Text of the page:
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Severe cutaneous adverse drug reaction to leflunomide: A report of five cases
2 Department of Clinical Pharmacy, J. S. S. Medical College Hospital, Ramanuja Road, Mysore - 570 004, Karnataka, India
Department of Skin and STD, J. S. S. Hospital, Ramanuja Road, Mysore - 570 004, Karnataka
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Shastri V, Betkerur J, Kushalappa P A, Savita T G, Parthasarathi G. Severe cutaneous adverse drug reaction to leflunomide: A report of five cases. Indian J Dermatol Venereol Leprol 2006;72:286-289
AbstractMedications used to treat human ailments are known to cause cutaneous reactions which may vary in their severity. Leflunomide, an immunomodulating agent recently introduced to treat rheumatoid arthritis, is reported to cause severe cutaneous reactions. We are reporting five such cases. All our patients were started on leflunomide for rheumatoid arthritis, 4-6 weeks before the onset of cutaneous reaction and were admitted to the hospital with the common complaints of fever, skin rash and generalized weakness. All of them had characteristic pattern of events such as delayed onset of reaction, widespread and long lasting skin rash and internal organ involvement. These features suggest a possibility of drug hypersensitivity syndrome to leflunomide. Careful dosing and periodic monitoring of patients treated with leflunomide for possible adverse drug reaction is recommended.
Cutaneous adverse drug reactions (CADRs) are the most prominently seen ADRs. The clinical spectrum of CADRs ranges from pruritus to severe life-threatening reactions like erythema multiforme (EM), Stevens-Johnson syndrome (SJS), toxic epidermal necrolysis (TEN) and drug hypersensitivity syndrome (DHS). Many drugs including ciprofloxacin, carbamazepine, dapsone, isoniazid, clindamycin, diclofenac, rifampicin and zidovudine are known to cause severe cutaneous reactions.
Leflunomide is a new immunomodulating agent and disease-modifying antirheumatic drug with anti-inflammatory and immunosuppressive activity, used in the treatment of active rheumatoid arthritis. It has been reported to cause various CADRs including SJS, TEN and EM, in less than 1% of the patient population. We report five cases of severe CADR induced by leflunomide [Table - 1].
Case 1 A 21-year-old female patient was admitted to the hospital with history of fever, jaundice and pruritic skin rashes for the last 20 days. Six weeks prior to the admission to the hospital, she was treated with leflunomide (100 mg for 3 days, followed by 20 mg once daily) and rofecoxib (25 mg once daily) for arthralgia. On examination, she had icterus, generalized macular and papular rash and a few purpuric lesions over the legs. She also had right-sided minimal pleural effusion and hepatomegaly. Lab investigations revealed elevated WBC count and LFT [Table - 2]. After initial improvement with steroids and other supportive treatment, her condition worsened and she developed toxic epidermal necrolysis [Figure - 1], with a fatal outcome after a week.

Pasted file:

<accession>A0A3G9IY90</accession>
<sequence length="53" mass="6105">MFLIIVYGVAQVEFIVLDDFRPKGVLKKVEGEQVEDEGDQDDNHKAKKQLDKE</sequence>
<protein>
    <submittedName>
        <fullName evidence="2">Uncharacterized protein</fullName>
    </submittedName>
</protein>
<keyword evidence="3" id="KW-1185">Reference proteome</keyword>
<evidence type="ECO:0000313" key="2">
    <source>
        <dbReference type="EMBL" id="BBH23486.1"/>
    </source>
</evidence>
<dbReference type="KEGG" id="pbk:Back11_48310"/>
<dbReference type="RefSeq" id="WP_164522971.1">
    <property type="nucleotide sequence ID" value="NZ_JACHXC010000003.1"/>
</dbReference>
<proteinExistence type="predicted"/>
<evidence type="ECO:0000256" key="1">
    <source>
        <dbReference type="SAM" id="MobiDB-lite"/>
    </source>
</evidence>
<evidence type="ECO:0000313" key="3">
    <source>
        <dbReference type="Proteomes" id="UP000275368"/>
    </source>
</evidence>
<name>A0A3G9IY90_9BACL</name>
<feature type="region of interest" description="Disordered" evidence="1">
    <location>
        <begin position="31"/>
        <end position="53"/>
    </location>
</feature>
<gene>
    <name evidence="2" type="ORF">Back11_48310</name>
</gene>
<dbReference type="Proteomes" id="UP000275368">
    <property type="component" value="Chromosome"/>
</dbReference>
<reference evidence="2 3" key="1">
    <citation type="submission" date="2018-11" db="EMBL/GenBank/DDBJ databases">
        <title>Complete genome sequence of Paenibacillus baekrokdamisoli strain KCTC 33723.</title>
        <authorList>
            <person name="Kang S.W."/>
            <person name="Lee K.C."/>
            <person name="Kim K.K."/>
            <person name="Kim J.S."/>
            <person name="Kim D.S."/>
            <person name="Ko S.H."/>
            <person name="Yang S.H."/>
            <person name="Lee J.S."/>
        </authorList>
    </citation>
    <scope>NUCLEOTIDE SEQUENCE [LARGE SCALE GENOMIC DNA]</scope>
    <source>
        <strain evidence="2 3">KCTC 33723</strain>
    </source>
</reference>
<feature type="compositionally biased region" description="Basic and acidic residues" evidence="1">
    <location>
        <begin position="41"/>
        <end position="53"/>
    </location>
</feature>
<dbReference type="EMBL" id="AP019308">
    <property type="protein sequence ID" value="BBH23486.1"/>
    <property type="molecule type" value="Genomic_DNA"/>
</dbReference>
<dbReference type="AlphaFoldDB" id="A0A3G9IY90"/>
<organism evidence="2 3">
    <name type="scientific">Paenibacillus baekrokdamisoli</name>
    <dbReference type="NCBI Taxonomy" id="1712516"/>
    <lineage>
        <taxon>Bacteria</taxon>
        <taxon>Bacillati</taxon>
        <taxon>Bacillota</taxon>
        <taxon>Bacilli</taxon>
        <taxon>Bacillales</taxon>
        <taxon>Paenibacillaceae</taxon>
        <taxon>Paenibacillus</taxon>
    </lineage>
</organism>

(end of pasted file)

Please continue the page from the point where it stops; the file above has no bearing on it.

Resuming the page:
Case 2 A 24-year-old male patient presented with pruritic skin rashes, fever, loss of appetite, generalized weakness and swelling of lips for the last 15 days. Four weeks prior to the symptoms, all other medications were withdrawn and he was started on the standard dosing regimen of leflunomide for arthritis. On examination, he was febrile with tachycardia. He had diffuse erythema over the trunk, multiple tiny papules and few pustules over the trunk and extremities [Figure - 2]. Crusting of lips, edema of hands and feet, congestion of eyes and left axillary lymphadenopathy were observed. Lab investigations revealed elevated WBC count and eosinophilia [Table - 2]. The patient′s condition improved with systemic steroids and supportive medications.
Case 3 A 50-year-old female patient presented with pruritic skin rashes and fever for the past 10 days. She was started on oral leflunomide for her arthritis, a month earlier. On examination, she had generalized erythematous macules and papules, edema of the face and enlarged posterior cervical lymph nodes [Figure - 3]. She developed jaundice, abdominal pain, diarrhea and vomiting during the hospital stay. Lab investigations revealed elevated LFT′s, WBC count and ESR [Table - 2]. The patient was treated with systemic steroids and supportive medications as required, but however, she developed exfoliative dermatitis. The skin biopsy showed features of interface dermatitis.
Case 4 A 52 year old male patient presented with pruritic skin rashes, fever, diarrhea, nausea and abdominal pain since 5 days. The patient was a known case of rheumatoid arthritis (RA), for which he was started on leflunomide, 6 weeks prior to the onset of the above symptoms. On examination, generalized erythematous papules, macules, patches with scaling and erosions on proximal extremities, were observed. Congestion of conjunctiva and oral mucous membrane was present. Right axillary lymph node was enlarged and non-tender. Lab investigations revealed elevated WBC count and ESR [Table - 2]. Skin biopsy showed features of interface dermatitis. The patient′s condition improved with systemic steroids and supportive medications. He developed exfoliative dermatitis during hospital stay.